The 16th century did not bring any improvements to the castle, but during the 17th century new additions were made, for aesthetic and military purposes. Aesthetically, the new Large Palace was built facing the town. A two level building, it hosted living chamber and a large living area. For military purposes, two new towers were constructed: the White Tower and the Artillery Tower. Also, the external yard was added, used for administration and storage.

The current castle is the result of a fanciful restoration campaign undertaken after a disastrous fire and many decades of total neglect. It has been noted that modern "architects projected to it their own wistful interpretations of how a great Gothic castle should look".[3]

Description

Burg Vajad Hunyad (Rumaenien)
The ruins of the castle in 1865
CorvinCastleMid19th
Drawing of the castle from the mid-19th century

As one of the most important properties of John Hunyadi, the castle was transformed during his reign. It became a sumptuous home, not only a strategically enforced point. With the passing of the years, the masters of the castle had modified its look, adding towers, halls and guest rooms. The gallery and the keep - the last defense tower (called "Neboisa" which means "Don't be afraid" in Serbo-Croatian language), which remained unchanged from John Hunyadi's time, and the Capistrano Tower (named after the saint, Franciscan friar from the Battle of Belgrade in 1456) are some of the most significant parts of the construction. Other significant parts of the building are the Knights' Hall (a great reception hall), the Club Tower, the White bastion, which served as a food storage room, and the Diet Hall, on whose walls medallions are painted (among them there are the portraits of Matei Basarab, ruler from Wallachia, and Vasile Lupu, ruler of Moldavia). In the wing of the castle called the Mantle, a painting can be seen which portrays the legend of the raven from which the name of the descendants of John Hunyadi, Corvinus came.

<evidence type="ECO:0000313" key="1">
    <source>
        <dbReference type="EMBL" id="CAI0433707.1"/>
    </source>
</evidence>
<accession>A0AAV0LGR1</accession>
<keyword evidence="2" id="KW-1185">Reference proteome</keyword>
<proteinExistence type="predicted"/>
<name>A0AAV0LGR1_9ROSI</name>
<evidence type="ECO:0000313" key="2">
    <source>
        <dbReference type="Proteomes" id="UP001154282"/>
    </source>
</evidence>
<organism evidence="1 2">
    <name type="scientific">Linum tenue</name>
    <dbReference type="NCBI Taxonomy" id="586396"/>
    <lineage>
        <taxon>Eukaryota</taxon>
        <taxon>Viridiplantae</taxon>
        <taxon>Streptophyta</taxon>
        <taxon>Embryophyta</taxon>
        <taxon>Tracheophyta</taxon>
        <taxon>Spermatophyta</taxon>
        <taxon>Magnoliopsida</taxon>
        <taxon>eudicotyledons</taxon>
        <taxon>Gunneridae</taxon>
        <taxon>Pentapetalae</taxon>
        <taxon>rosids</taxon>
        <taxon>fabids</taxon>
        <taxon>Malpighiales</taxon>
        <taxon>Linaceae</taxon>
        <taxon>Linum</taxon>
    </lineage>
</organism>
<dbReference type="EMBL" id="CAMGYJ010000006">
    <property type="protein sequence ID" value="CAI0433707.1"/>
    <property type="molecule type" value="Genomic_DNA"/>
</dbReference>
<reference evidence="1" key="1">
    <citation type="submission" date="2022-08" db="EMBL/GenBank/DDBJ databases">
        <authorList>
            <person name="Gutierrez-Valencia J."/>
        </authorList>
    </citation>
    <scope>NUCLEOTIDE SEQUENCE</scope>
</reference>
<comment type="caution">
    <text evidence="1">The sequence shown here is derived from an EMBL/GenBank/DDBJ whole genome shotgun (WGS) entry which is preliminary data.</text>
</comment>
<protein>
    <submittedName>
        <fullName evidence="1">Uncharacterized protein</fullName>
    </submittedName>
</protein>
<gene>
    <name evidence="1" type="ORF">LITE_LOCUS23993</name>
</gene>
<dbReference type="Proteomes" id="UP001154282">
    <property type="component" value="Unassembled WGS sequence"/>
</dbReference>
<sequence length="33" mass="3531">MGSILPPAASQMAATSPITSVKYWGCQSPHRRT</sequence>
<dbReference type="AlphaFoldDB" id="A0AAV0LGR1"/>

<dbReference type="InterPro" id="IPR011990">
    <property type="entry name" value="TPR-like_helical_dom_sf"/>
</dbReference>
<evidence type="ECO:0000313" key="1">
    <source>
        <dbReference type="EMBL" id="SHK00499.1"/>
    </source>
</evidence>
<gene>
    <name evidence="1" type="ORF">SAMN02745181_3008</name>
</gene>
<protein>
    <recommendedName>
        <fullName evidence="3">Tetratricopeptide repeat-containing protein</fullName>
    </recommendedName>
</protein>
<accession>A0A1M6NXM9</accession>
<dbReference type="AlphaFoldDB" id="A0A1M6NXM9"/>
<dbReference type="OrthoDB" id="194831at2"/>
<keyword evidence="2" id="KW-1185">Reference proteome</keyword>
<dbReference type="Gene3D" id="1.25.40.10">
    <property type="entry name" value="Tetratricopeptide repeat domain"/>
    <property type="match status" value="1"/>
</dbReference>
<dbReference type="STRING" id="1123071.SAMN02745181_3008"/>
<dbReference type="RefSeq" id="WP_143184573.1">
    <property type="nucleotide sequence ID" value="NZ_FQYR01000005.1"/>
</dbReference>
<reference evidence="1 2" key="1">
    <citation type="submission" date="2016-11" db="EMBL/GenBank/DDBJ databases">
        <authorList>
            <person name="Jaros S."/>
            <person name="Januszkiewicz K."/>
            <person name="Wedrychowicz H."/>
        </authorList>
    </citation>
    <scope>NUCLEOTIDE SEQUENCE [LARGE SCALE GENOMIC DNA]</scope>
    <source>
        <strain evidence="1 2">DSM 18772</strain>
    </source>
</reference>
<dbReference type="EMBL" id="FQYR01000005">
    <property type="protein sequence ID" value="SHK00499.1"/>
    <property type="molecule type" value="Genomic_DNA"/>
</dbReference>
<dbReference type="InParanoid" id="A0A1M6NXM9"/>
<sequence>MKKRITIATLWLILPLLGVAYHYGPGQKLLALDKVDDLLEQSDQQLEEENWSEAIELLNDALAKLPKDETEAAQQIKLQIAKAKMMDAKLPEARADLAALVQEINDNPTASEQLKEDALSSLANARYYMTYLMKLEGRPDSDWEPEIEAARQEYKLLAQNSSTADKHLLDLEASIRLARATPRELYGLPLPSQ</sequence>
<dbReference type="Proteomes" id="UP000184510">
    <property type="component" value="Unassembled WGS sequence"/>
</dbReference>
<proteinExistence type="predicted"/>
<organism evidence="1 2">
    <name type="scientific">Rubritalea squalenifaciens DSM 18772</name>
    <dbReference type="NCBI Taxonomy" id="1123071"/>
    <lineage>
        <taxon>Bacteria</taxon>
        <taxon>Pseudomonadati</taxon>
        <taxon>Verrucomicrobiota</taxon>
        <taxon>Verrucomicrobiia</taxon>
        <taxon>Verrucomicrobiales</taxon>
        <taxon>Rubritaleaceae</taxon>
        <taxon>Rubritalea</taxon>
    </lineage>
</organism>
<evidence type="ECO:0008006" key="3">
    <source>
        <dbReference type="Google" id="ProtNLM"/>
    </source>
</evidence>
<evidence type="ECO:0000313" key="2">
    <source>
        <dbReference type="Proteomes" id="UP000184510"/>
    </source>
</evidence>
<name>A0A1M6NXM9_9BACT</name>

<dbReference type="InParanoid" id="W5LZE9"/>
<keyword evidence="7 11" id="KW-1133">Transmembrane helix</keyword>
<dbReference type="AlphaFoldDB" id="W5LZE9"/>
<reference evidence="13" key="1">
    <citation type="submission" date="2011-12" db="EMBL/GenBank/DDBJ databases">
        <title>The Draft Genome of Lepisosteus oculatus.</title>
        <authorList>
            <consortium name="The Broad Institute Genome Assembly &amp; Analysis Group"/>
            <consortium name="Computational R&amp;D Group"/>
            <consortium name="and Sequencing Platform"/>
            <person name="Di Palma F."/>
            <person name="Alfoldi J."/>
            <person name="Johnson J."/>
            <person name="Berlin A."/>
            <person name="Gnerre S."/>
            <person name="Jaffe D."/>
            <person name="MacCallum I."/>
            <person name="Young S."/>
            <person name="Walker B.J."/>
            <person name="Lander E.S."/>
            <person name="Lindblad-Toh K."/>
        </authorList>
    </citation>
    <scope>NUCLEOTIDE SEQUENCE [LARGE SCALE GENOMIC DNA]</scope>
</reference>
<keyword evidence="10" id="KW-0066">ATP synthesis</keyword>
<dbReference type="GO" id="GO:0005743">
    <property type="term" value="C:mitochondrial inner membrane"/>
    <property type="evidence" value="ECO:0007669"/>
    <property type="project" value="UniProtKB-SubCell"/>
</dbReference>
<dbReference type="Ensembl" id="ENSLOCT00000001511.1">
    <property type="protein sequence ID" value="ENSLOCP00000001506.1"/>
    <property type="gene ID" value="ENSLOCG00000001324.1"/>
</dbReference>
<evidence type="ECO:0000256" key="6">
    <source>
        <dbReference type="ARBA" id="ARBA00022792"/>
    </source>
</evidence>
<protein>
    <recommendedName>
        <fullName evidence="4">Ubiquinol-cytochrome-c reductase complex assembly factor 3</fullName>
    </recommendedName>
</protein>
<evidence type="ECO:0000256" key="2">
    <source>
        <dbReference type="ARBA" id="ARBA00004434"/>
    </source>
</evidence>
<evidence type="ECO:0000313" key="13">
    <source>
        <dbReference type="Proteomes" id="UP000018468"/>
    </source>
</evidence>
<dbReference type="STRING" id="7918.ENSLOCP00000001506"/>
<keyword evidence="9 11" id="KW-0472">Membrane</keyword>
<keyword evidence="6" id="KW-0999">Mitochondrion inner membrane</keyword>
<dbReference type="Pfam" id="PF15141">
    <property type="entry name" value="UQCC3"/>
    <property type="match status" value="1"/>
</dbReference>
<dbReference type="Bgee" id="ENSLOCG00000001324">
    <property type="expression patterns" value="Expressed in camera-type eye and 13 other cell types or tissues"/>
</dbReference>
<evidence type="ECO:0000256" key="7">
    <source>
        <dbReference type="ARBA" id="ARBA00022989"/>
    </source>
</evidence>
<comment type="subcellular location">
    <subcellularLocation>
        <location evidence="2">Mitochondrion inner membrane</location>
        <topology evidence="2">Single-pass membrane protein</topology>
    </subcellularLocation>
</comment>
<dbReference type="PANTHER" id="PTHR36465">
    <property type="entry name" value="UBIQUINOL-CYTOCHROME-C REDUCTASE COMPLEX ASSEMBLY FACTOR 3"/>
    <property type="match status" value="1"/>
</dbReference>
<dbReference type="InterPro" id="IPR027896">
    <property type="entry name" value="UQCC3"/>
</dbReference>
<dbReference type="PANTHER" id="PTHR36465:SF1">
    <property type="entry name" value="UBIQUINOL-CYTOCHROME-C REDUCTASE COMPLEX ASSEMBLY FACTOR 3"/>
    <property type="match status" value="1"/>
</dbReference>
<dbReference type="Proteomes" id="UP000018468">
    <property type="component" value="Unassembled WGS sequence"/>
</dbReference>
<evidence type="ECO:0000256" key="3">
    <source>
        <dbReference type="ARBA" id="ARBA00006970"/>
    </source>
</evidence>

Legends

Tourists are told that it was the place where Vlad the Impaler, Prince of Wallachia, was held prisoner by John Hunyadi, Hungary's military leader and regent during the King's minority. Later, Vlad III entered a political alliance with John Hunyadi, although the latter was responsible for the execution of his father, Vlad II Dracul. Because of these links, the Hunedoara Castle is sometimes mentioned as a source of inspiration for Castle Dracula in Bram Stoker's 1897 horror novel Dracula. In fact, Stoker neither knew about Vlad's alliance with Hunyadi, nor about Hunyadi's castle. Instead, Stoker's own handwritten research notes confirm that the novelist imagined Castle Dracula to be situated on an empty top in the Transylvanian Călimani Mountains near the former border with Moldavia.[4]